By Matt Snyder
In case you didn't know who he was, Michael Morse has been announcing his presence with authority this. It all culminated Friday night, when he slammed a walk-off home run. It was the fourth straight game he'd homered and this one broke a five-game losing streak for the Nationals.
Things didn't look quite so promising as the month of April wound down. Morse was hitting .211 with just one home run, nine RBI and a dreadful .521 OPS. He'd hit into as many double plays (two) as he had collected extra base hits. He struck out more times (21) than he had gotten a hit (15).
Once the calendar turned, something clicked for Morse. He opened the month as a part-time player -- understandably so, after that April -- but slowly began to earn more at-bats. Even before the recent home-run streak, he was hitting .400 in the month with a .967 OPS. Once he got more locked in, the power came. Now, Morse sports a .414 average with five home runs, 11 RBI and a 1.191 OPS in just 47 May plate appearances. Apparently opposing teams haven't noticed he's swinging a hot, because he hasn't been walked -- and, yes, his aggression is part of the equation there, too, as he's never walked much.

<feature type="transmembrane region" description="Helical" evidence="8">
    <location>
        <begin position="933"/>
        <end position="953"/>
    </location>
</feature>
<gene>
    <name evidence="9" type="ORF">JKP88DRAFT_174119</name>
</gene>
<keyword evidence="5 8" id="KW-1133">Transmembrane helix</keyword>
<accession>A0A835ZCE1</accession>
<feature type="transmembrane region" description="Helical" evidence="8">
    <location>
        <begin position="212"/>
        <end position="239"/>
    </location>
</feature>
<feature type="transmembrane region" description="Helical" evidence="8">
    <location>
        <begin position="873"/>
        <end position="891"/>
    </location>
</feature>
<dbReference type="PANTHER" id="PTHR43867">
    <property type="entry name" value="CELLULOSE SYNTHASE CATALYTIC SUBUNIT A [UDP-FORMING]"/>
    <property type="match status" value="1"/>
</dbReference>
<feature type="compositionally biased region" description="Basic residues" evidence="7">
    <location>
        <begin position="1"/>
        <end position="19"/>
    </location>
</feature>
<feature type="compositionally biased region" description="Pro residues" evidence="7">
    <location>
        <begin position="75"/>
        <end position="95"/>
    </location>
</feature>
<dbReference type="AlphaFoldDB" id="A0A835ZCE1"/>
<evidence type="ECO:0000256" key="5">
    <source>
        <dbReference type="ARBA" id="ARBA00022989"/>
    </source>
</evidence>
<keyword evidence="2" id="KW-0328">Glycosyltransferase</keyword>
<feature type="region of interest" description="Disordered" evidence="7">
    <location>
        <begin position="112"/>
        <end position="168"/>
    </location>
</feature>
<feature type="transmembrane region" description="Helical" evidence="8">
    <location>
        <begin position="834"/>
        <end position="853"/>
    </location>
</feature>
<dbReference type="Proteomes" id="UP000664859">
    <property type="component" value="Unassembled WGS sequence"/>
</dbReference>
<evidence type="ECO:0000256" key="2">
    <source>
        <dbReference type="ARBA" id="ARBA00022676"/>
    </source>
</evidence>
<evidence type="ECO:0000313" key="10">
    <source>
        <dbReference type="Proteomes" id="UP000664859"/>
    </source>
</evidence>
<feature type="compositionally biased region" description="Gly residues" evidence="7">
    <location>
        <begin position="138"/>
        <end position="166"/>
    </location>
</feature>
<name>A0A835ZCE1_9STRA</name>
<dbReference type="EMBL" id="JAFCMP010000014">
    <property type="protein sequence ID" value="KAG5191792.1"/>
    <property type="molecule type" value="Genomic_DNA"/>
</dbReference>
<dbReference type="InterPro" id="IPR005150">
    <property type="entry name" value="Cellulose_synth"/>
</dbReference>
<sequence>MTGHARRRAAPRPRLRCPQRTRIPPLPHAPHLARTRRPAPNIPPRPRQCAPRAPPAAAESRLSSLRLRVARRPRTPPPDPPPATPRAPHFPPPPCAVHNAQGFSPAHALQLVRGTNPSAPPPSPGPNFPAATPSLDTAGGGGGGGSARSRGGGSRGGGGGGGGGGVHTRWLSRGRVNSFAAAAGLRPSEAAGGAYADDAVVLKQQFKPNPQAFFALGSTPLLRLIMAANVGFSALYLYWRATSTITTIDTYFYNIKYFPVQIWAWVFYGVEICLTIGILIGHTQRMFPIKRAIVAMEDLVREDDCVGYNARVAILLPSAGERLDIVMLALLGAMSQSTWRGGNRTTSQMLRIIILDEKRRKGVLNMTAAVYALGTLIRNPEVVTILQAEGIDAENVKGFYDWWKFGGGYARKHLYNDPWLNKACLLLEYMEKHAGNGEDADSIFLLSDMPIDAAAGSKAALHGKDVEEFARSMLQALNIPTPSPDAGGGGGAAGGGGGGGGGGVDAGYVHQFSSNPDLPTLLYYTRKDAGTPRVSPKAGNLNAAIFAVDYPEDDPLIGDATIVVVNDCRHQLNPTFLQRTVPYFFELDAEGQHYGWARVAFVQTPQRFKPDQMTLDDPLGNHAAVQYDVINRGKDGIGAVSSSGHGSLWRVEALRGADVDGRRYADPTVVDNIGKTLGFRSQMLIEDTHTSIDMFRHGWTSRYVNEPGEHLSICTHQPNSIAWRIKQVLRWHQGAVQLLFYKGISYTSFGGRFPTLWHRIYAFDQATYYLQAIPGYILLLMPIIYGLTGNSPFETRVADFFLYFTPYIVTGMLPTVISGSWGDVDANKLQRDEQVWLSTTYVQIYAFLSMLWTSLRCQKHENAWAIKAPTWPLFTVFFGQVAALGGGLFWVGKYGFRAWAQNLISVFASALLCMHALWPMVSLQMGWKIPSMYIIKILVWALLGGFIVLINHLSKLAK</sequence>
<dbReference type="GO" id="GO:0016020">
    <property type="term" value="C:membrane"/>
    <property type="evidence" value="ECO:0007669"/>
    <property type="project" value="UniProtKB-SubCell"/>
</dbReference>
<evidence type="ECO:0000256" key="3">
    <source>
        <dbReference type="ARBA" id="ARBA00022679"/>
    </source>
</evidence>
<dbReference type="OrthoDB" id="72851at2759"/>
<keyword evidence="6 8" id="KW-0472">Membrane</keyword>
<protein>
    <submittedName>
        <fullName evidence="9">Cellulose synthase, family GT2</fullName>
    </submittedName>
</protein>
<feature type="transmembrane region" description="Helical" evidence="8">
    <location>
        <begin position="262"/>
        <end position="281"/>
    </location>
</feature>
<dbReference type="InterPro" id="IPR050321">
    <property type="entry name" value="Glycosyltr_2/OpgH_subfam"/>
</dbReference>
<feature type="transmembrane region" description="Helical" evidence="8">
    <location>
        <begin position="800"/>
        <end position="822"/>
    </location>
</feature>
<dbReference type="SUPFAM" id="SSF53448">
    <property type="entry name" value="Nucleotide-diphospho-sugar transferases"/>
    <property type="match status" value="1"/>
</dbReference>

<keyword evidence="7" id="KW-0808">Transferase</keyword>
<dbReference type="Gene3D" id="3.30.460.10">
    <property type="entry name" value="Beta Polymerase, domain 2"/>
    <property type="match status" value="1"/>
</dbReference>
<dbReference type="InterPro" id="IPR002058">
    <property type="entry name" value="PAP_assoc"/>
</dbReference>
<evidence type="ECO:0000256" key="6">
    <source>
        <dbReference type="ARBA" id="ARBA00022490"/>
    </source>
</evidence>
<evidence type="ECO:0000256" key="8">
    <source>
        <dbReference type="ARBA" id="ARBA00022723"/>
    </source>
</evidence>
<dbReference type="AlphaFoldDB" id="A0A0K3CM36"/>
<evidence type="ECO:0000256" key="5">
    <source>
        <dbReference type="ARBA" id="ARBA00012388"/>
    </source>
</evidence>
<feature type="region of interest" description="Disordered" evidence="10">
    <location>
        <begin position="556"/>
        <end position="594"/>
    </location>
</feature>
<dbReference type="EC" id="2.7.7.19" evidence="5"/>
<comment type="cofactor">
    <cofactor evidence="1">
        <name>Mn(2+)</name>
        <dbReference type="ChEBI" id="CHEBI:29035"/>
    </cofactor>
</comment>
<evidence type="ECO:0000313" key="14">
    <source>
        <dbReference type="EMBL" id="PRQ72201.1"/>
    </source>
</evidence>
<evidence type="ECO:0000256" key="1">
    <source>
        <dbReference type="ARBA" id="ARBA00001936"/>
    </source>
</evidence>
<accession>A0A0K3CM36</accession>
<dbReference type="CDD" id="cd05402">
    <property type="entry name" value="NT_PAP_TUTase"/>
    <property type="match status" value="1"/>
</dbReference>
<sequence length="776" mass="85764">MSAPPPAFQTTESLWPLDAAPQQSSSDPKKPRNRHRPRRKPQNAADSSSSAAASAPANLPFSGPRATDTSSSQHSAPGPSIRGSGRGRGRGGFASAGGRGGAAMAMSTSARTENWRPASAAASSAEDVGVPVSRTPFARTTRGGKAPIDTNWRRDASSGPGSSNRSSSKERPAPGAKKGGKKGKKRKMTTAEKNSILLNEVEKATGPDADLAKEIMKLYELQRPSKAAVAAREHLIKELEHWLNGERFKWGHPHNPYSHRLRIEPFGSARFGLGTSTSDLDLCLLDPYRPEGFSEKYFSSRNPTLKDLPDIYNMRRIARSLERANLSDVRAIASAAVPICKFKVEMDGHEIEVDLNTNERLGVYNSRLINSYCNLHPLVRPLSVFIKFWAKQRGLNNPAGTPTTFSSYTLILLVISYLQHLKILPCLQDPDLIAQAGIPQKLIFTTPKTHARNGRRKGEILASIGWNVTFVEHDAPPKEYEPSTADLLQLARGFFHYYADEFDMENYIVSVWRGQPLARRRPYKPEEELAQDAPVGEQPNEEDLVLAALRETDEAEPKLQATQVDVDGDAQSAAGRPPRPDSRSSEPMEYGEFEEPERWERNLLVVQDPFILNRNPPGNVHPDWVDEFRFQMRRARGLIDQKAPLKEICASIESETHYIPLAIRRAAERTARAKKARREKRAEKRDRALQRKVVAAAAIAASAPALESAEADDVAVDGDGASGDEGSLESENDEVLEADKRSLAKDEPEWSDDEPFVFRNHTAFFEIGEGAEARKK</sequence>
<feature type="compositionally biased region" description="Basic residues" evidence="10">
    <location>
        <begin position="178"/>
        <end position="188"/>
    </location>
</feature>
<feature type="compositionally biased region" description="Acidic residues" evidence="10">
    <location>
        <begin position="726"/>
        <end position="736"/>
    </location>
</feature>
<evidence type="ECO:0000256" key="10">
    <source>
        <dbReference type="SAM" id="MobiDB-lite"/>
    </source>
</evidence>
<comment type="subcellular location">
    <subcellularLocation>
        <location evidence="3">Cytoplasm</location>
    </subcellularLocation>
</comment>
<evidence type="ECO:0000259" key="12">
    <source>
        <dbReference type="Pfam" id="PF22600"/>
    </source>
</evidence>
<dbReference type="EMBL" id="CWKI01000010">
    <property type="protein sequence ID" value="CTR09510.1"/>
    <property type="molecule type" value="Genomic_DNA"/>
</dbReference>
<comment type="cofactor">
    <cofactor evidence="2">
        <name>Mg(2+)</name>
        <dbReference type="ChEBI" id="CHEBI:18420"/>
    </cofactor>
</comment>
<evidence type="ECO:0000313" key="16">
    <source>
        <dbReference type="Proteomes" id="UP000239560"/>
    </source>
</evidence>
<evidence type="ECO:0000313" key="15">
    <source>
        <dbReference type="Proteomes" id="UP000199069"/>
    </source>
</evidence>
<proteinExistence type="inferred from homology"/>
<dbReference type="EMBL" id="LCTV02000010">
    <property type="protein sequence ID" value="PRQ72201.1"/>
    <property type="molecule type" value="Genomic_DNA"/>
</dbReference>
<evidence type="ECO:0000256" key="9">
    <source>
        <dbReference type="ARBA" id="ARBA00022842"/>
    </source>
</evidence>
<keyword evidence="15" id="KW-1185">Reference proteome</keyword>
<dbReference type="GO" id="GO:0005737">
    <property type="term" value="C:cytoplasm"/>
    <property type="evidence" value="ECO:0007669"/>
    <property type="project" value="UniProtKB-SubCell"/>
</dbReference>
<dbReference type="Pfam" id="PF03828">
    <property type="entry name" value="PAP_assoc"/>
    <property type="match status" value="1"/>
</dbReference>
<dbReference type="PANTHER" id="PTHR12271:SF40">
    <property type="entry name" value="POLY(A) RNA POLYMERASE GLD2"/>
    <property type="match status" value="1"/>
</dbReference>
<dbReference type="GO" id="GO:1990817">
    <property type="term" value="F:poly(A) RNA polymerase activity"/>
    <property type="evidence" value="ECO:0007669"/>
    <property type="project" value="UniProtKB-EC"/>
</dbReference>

Interestingly enough, the Adam LaRoche injury has actually helped the Nationals' offense, as Morse has slid to first base and Laynce Nix (.306/.333/.546) can play left field. With Morse, the Nats have a solid cleanup hitter behind Jayson Werth -- and eventually Ryan Zimmerman.
As the Nats look to compete in one of the most competitive divisions in baseball, bright spots like Morse help serve as a bridge to the time when the Strasburg, Zimmermann, Zimmerman, Storen, Harper nucleus makes them a major player. With the richest owner in baseball and in a major media market, it's coming, too.
Until then, things like Morse going for five straight games with home runs will have to suffice, which is what Nats fans got to watch Saturday afternoon.
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